All of the bosses seemed easier as well, especially the final one which took me $hlmun tries before, but just two here. It’s much slower, I think, so easier to avoid and attack.
Now to finish the other nine games! Even though I have half of them already.
Along with some other games (like Year Walk), Gargoyle’s Quest was cheap on the eShop. I don’t know what prompted me to buy it, but this Game Boy classic has always interested me, at least a little due to the plot.
Well, what I knew of the plot – Firebrand, the bad guy gargoyle from Ghosts ‘n’ Goblins, is the protagonist in this part RPG, part platformer set in the demon realm Firebrand comes from. You quest is to defeat the even-more-evil-than-every-other-demon, the King Breager who is going to destroy Firebrand’s world.
How this plays out is surprisingly reminiscent of Zelda II on the NES, with overland travel – where random battles take the form of very short platforming sections – villages to visit, and “dungeons” which are side-scrolling platforming bits of substantial length. Firebrand upgrades his abilities to enable him to hover for longer, jump higher, or allow him to temporarily cling to spiked walls.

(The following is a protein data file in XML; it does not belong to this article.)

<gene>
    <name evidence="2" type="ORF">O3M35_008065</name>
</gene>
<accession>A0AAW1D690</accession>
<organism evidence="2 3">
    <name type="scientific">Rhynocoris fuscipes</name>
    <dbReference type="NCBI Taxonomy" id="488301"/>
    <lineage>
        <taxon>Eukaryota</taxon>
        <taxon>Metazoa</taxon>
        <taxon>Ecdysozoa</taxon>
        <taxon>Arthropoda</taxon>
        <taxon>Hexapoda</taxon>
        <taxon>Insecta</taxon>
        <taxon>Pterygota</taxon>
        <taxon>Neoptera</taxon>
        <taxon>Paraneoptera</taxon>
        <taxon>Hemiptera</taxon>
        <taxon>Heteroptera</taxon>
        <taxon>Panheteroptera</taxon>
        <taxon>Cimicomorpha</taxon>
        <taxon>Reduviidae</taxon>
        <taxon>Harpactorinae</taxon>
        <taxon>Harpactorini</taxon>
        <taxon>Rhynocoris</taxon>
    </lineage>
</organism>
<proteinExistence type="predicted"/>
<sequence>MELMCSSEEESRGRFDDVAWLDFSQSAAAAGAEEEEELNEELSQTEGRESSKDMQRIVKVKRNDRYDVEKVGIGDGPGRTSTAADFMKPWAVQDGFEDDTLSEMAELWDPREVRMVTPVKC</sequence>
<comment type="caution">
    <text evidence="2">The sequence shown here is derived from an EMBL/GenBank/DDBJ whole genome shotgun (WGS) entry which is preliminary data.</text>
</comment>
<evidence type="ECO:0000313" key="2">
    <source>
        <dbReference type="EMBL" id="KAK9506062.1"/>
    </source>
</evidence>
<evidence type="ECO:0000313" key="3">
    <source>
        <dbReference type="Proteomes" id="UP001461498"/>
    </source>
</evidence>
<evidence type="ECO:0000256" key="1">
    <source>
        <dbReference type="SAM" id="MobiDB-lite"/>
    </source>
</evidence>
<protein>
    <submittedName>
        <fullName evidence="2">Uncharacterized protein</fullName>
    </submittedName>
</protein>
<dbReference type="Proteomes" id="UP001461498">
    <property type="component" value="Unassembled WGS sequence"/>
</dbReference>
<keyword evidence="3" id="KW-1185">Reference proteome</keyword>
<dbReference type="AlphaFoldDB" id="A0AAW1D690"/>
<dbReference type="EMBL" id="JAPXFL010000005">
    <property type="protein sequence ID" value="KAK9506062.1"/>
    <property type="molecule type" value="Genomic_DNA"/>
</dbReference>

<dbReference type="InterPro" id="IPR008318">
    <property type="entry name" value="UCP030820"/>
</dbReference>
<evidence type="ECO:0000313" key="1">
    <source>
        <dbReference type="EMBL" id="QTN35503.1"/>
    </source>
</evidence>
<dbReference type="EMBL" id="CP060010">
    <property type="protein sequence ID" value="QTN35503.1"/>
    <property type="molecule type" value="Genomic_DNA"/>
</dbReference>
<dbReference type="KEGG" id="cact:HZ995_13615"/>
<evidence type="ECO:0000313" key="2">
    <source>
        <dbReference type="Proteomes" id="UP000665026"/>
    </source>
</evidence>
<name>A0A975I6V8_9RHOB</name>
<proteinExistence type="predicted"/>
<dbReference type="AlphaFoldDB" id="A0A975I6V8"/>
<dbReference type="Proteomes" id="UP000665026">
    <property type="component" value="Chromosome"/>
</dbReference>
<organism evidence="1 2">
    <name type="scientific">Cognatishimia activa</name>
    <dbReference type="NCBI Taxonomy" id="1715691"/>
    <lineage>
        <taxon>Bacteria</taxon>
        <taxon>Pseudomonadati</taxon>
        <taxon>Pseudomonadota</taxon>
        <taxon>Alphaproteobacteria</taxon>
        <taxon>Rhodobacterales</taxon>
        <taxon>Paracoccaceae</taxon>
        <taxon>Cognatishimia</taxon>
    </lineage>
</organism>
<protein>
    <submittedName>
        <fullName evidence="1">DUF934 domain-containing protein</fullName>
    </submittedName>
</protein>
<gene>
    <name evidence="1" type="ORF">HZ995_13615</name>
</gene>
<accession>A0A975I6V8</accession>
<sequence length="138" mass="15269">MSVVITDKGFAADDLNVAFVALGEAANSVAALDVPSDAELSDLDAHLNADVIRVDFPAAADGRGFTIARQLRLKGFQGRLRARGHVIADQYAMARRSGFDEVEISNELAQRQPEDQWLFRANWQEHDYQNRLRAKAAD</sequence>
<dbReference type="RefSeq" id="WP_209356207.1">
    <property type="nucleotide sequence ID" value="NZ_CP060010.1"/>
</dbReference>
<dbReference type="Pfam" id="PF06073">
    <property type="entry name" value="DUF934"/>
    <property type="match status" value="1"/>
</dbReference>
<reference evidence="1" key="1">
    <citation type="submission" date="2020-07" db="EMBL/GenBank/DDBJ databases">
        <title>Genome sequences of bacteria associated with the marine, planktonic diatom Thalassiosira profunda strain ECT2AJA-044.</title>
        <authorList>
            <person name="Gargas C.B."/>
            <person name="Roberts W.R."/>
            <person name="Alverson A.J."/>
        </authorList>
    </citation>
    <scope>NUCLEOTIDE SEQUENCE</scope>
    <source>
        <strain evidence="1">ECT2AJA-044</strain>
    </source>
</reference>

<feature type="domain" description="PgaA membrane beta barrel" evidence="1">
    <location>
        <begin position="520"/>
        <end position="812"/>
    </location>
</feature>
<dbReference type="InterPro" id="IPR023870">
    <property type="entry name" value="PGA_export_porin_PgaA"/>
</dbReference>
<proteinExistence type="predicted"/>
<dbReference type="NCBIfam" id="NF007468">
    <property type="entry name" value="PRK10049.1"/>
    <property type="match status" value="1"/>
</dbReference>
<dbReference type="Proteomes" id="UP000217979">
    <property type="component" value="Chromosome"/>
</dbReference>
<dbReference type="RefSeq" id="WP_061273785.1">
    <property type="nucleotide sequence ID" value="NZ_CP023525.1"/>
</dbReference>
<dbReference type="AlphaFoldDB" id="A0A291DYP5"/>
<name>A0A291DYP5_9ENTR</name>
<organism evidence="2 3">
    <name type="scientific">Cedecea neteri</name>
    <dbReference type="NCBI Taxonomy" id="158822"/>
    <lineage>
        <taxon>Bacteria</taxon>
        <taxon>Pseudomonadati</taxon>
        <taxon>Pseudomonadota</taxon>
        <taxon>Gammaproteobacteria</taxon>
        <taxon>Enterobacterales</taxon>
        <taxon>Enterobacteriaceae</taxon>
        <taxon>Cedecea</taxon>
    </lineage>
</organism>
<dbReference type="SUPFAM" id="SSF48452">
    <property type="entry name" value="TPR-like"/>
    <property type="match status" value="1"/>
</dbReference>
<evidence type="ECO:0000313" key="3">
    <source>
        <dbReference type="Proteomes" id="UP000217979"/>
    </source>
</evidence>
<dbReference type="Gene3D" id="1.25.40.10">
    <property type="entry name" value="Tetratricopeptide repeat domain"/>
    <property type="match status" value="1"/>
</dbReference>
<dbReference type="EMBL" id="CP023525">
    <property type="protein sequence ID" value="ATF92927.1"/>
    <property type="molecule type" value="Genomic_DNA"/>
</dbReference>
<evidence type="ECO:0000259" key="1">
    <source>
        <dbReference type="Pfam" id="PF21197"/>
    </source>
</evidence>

Unlike Zelda II, though, it’s actually possible to complete Gargoyle’s Quest, as I proved today when I did so. It is a bit janky (with lots of slowdown in sections), a couple of areas are incredibly frustrating (timing drops past spikes, in particular) and bosses that don’t get harder (the end boss is the easiest in the entire game). It also suffers from terrible dialogue, complete with spelling mistakes.
All that said, it’s a fun little title that was probably excellent when it was released, but hasn’t really aged well. I’m glad I played it though.
How do you get Pikachu on a bus? Threaten to knife him.
A brief history of my time playing “main” Pokémon games:
1997: Pocket Monsters Green, a badly translated ROM on a Game Boy emulator. I had returned to university early from a holiday in order to spend a few days revising. Instead, I spent a few days playing Pocket Monsters Green, non-stop, reaching the Elite Four and realising my chosen team were no match for them. I never beat them.
1999: Pokémon Blue, on a Game Boy. I obtained the first 4 gym badges, then stopped playing. I don’t know why.
2001: Pokémon Gold, on a Game Boy Advance. As with Blue, I obtained the first 4 gym badges. Then I stopped playing.
2003: Pokémon Sapphire, on a Game Boy Advance. Once more, after obtaining the first 4 gym badges, I stopped playing.
2016: Pokémon Y, on a New 3DS. Completed!
After the earlier false starts, I’d given up on playing any more in the series because I assumed they’d all go the same way. After 13 years, however, and my 7 year old daughter wanting to play Pokémon X, the time was right to get back into the main series Pokémon games.
It was fun playing alongside her, mostly progressing through at a similar rate, with me occasionally helping out by sending her Pokémon or using O-Powers to augment her abilities temporarily.